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by Abigail Van Buren

DEAR ABBY: Please print this so my feelings of love and undying gratitude will reach the young woman who is the birth mother of my new granddaughter.

My daughter and her husband, after years of indescribable pain and disappointment, just went to the hospital to pick up their brand-new baby girl. Their joy and happy tears would warm the coldest of hearts.

I want the birth mother to know that her love, courage and feelings of loss have not been forgotten in our moments of joy. Your baby will know from the beginning that you had choices and you chose to give her life. You performed the most unselfish act I can imagine, and I question if I would have had your strength of character.

Saying thank you seems inadequate. I wish I could put my arms around you and say "I love you," and I hope my new granddaughter inherits your heart and courage. May the rest of your life be blessed as you have blessed ours. -- HAPPY NEW GRANDMOTHER, DALLAS

DEAR HAPPY GRANDMOTHER: I'm sure your letter will warm the hearts of tens of thousands of young mothers who have placed their precious infants for adoption. I'm certain very few of them wanted to give her child away, and the sacrifice was made to ensure the baby had a better future than she could provide.

DEAR ABBY: Three weeks before our wedding day, my fiance canceled our engagement with only a feeble explanation. We had gone together for five years.

What should I do with the bridesmaid dresses (that he paid for), the engraved invitations and my beautiful fitted wedding gown? Would it be tacky to keep it for the future? -- DISAPPOINTED IN PENNSYLVANIA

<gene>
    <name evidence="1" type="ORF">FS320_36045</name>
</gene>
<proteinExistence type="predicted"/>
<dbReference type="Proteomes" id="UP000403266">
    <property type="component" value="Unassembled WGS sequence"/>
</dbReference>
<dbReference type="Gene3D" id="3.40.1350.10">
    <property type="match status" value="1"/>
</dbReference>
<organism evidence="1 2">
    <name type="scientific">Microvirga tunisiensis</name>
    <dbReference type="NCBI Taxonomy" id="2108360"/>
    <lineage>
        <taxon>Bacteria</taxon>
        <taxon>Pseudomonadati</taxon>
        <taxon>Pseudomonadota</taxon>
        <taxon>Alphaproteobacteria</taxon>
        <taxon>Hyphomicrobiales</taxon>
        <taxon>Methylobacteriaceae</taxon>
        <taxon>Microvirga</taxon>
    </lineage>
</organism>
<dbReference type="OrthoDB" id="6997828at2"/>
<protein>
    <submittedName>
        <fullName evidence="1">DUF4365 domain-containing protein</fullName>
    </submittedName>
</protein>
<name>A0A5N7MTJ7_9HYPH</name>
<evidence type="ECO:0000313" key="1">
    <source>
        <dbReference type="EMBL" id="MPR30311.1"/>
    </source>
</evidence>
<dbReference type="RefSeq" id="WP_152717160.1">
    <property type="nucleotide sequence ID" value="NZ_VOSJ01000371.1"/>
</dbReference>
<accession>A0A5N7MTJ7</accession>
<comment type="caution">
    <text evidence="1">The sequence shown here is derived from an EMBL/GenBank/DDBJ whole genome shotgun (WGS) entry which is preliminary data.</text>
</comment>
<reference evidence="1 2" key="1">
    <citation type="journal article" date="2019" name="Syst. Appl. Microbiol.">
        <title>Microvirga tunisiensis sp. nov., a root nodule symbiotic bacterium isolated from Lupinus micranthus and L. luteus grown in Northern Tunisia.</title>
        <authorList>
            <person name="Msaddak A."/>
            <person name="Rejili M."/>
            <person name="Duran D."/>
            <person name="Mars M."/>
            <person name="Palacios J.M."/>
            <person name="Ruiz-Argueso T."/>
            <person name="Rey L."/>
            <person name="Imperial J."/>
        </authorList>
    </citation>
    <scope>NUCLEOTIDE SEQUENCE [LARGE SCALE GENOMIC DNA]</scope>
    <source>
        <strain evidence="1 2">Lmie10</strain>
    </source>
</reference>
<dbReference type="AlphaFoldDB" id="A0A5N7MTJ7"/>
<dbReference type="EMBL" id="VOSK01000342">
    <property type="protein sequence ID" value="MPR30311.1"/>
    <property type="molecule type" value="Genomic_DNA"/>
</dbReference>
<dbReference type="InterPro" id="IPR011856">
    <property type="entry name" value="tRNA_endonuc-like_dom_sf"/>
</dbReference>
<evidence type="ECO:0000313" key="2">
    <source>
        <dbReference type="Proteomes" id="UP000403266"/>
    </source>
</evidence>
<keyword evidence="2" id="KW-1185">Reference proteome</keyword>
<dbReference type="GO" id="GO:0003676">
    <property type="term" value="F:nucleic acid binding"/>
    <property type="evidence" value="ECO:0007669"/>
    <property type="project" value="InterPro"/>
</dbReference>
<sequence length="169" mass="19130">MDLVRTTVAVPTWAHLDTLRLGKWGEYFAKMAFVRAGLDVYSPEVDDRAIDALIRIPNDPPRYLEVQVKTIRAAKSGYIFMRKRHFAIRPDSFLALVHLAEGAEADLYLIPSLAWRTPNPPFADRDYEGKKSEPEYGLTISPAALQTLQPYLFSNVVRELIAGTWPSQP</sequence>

DEAR DISAPPOINTED: Sometimes good fortune comes disguised as disaster. Under the circumstances, ask the bridesmaids if they would like to keep the dresses. If they decline, give or sell them to a consignment shop -- and, yes, give the money to your ex-fiance. Throw away the invitations, but because you love it, keep your beautiful wedding gown. Have a quality dry cleaner carefully preserve it for a happier wedding day in the future.

DEAR ABBY: I have not seen my problem in your column, so I thought I would write and get your opinion.

"Tony" and I are not married, but we have lived together for more than 15 years. I have always been included in his family's celebrations and have helped them in times of crisis.

Tony's sister died a few months ago. Of course, I attended the funeral. What stuck in my craw was that her relatives -- from parents to nieces and nephews -- were listed as survivors in the obituary, but my name was not included. I am hurt by the omission.

Considering the length of my relationship with Tony, shouldn't I have been named in the obituary? -- LEFT OUT IN MINNEAPOLIS

DEAR LEFT OUT: Regardless of how close a relationship one may have with a relative of the deceased, traditionally only family members are named in the obituary. Technically, you are a friend of the family, not a relative. Sorry.

To order "How to Write Letters for All Occasions," send a business-sized, self-addressed envelope, plus check or money order for $3.95 ($4.50 in Canada) to: Dear Abby, Letter Booklet, P.O. Box 447, Mount Morris, IL 61054-0447. (Postage is included.)

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